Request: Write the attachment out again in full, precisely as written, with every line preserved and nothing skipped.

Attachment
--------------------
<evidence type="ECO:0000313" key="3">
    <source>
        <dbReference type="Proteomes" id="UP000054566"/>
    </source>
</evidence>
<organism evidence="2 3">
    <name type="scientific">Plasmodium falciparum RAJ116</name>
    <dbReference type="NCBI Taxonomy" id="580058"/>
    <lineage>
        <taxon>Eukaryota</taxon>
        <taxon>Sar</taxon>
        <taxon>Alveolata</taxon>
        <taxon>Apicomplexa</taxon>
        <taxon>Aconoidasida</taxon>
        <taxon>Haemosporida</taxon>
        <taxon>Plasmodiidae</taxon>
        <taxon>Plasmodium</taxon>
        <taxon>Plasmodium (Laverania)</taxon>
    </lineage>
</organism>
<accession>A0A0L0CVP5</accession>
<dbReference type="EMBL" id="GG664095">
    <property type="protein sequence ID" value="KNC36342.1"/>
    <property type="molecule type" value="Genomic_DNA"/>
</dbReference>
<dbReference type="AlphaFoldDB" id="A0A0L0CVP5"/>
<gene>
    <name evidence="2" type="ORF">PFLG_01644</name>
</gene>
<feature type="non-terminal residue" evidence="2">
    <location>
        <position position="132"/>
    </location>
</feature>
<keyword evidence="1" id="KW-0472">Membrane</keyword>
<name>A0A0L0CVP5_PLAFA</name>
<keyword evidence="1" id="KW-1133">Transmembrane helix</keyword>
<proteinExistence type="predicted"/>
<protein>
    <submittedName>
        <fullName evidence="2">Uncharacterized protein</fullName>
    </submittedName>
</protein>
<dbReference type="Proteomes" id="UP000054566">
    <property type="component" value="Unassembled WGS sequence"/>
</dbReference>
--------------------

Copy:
<evidence type="ECO:0000313" key="3">
    <source>
        <dbReference type="Proteomes" id="UP000054566"/>
    </source>
</evidence>
<organism evidence="2 3">
    <name type="scientific">Plasmodium falciparum RAJ116</name>
    <dbReference type="NCBI Taxonomy" id="580058"/>
    <lineage>
        <taxon>Eukaryota</taxon>
        <taxon>Sar</taxon>
        <taxon>Alveolata</taxon>
        <taxon>Apicomplexa</taxon>
        <taxon>Aconoidasida</taxon>
        <taxon>Haemosporida</taxon>
        <taxon>Plasmodiidae</taxon>
        <taxon>Plasmodium</taxon>
        <taxon>Plasmodium (Laverania)</taxon>
    </lineage>
</organism>
<accession>A0A0L0CVP5</accession>
<dbReference type="EMBL" id="GG664095">
    <property type="protein sequence ID" value="KNC36342.1"/>
    <property type="molecule type" value="Genomic_DNA"/>
</dbReference>
<dbReference type="AlphaFoldDB" id="A0A0L0CVP5"/>
<gene>
    <name evidence="2" type="ORF">PFLG_01644</name>
</gene>
<feature type="non-terminal residue" evidence="2">
    <location>
        <position position="132"/>
    </location>
</feature>
<keyword evidence="1" id="KW-0472">Membrane</keyword>
<name>A0A0L0CVP5_PLAFA</name>
<keyword evidence="1" id="KW-1133">Transmembrane helix</keyword>
<proteinExistence type="predicted"/>
<protein>
    <submittedName>
        <fullName evidence="2">Uncharacterized protein</fullName>
    </submittedName>
</protein>
<dbReference type="Proteomes" id="UP000054566">
    <property type="component" value="Unassembled WGS sequence"/>
</dbReference>